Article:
As expected, the Washington Huskies finished the exhibition season 4-0. But the route was less than direct, nearly losing at Hawaii, getting challenged by Eastern Washington and Saturday causing massive gastric problems in the purple constituency. For a half.
Digestive order at Husky Stadium was restored, however, in a stupendous second half, producing a score, 45-14, that looked like what was expected against second-tier Georgia State, in its fifth year as an FBS program and coming off an 0-12 season.
But the 35-point favorites were down 14-0 at the half. They were outgained 231 yards to 73. Hefty boos rolled out of the announced crowd of 64,608, who were expecting a walkover, not the walking dead.
Coach Chris Petersen — who warned Monday, “If our mindset is in the future, we’ll get hit right in the mouth” — was there with the agitated fan base.
“I don’t think I’ve ever been around a more pathetic first half of football from a team I’ve been associated with,” he told KOMO radio. “Sometimes, guys are hard to read. We had a good week of practice. Obviously, I’m having a hard time reading these guys.
“I never tell guys that anything less than truth (about overlooking no opponent). Hopefully, they’ll hear me more down the road.”
The Atlanta school was making the longest trip in its history and first to the West Coast, but couldn’t have looked more comfortable in the first half, while the Huskies played in a daze.
Said Petersen: “Guys were looking around at each other like they were saying, ‘Whose fault is this?'”
Behind a loose quarterback, Kyle Arbuckle, and quick linebacker, Joseph Peterson, the Panthers of the Sun Belt Conference dominated both sides of the ball. Arbuckle threw a pair of short touchdown passes in the second quarter after drives of 52 and 91 yards. The defense, ranked 117th in the nation entering the game, pitched a shutout by holding Washington to five first downs and 15 yards rushing.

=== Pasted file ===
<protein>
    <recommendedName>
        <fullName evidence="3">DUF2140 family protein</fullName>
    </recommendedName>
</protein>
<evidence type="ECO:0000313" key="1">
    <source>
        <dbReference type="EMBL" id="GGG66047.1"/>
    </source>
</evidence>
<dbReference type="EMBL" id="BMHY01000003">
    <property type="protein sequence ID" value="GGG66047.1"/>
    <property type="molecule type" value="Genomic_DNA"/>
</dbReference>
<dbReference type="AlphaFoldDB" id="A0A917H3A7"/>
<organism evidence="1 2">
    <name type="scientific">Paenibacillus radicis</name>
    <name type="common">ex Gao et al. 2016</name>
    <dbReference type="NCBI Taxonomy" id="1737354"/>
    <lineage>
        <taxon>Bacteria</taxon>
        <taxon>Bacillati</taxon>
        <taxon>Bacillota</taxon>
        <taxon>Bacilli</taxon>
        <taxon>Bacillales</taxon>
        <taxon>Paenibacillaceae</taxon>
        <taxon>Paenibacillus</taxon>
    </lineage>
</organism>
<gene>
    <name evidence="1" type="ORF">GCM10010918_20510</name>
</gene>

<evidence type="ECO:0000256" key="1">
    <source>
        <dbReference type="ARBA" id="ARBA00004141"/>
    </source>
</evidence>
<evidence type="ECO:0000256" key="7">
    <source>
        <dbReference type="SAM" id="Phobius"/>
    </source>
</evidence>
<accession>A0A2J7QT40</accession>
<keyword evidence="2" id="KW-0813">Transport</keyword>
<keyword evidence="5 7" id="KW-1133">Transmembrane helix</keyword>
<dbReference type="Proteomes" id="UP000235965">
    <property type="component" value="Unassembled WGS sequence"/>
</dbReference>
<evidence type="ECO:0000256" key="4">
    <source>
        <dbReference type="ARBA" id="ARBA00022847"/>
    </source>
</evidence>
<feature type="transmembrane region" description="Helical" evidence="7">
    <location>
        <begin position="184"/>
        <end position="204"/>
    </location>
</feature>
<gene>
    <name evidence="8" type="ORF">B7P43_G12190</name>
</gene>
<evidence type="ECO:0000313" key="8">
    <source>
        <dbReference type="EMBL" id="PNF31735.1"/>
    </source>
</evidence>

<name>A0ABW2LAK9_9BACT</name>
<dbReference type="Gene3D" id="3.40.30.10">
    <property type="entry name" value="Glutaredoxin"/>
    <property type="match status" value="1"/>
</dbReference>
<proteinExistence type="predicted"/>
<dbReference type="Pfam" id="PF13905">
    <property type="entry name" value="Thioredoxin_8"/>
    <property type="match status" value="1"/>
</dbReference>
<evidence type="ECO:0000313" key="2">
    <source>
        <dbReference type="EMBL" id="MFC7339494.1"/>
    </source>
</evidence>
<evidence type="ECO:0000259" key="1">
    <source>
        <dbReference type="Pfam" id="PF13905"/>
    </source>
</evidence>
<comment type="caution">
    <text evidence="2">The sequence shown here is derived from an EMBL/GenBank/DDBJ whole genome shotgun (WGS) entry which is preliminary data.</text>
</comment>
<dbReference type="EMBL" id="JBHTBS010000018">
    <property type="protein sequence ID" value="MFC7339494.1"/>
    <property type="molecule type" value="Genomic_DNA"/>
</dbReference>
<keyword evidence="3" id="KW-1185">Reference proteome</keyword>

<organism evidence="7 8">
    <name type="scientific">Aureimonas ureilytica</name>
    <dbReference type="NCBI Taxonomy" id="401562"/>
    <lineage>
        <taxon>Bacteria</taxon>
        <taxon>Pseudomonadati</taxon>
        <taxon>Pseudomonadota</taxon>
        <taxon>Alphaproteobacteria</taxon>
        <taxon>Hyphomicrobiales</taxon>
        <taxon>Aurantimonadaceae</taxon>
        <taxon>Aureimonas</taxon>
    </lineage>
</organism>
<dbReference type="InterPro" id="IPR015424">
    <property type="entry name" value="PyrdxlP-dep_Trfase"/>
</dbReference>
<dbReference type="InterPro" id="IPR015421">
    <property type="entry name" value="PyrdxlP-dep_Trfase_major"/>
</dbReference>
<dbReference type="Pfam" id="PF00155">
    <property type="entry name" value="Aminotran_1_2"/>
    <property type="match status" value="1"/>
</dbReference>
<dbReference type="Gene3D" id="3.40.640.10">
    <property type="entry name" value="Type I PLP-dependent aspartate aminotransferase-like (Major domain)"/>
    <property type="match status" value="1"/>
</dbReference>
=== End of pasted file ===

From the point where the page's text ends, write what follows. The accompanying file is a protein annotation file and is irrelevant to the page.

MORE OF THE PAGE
The Huskies were missing WR John Ross, who dressed but was held out with a leg problem. That didn’t explain the line’s inability to protect QB Cyler Miles against a previously feeble pass rush.
“It’s easy to draw that conclusion (about the absence of Ross), but we weren’t protecting Cyler,” Petersen said. “It didn’t matter if we had Ross or Superman.”
Petersen said there wasn’t much fire and brimstone at halftime.
“It wasn’t about coaches ranting and raving,” he said. “It was about everyone getting their focus back; everyone doing their job. If everyone handles their responsibility, we’ll be fine.”
What helped emotionally were sparks from two unlikely backups — freshman WR Dante Pettis and sophomore QB Jeff Lindquist.
Pettis ignited Washington with four punt returns for 98 yards — another 35-yarder was called back for a holding penalty — and Lindquist surprised all by becoming a rusher from the shotgun formation while Miles was split out as receiver.
The most important of his 35 yards on three carries came in the second possession of the second half, after Pettis, a six-foot freshman from San Clemente, CA., ran back a punt to the Georgia State 18. One play later at the nine-yard line, Lindquist entered a game for the first time since his mostly ineffective start at Hawaii.
He took the snap, faked the jet sweep to WR Jaydon Mickens and rumbled up the middle for Washington’s first touchdown. A similar play early in the fourth quarter went for a 14-yard score and advanced the lead to 35-14.
Of Pettis, subbing for Ross, Peterson said, “Somebody needed to do something to get us excited. He was the catalyst. He showed no fear in catching the ball and he made good decisions.”
The coaches wanted to get Lindquist, 6-4 and 245 pounds, back in action.
“He’s big, strong and fast — we needed to put his skills to use,” he said. Those were really our most effective runs.”
On defense, NT Danny Shelton had another huge game — a team-high 13 tackles, a sack and two tackles for loss. CB Marcus Peters, who was suspended for the previous game against Illinois for a sideline tantrum, returned in a big way with two of Washington’s three interceptions, and another that was denied by a pass-interference penalty on him.
LB John Timu scored Washington’s final TD with 8:12 left when he grabbed a pass tipped by teammate FS Budda Baker and returned it 35 yards for a TD. The 45 points tied a school record for a half, and it was the most for a second half.
Ready or not, the big-time arrives Saturday with Pac-12 play and Stanford, which had a bye and thus had time to titter over Washington’s first half.
“They’ll execute at high level,” Petersen said. “If we not hitting on all cylinders, it will be ugly.”
Then Saturday did serve a purpose beyond getting Georgia State a $900,000 payday — it gave the Huskies a close-up look at ugly.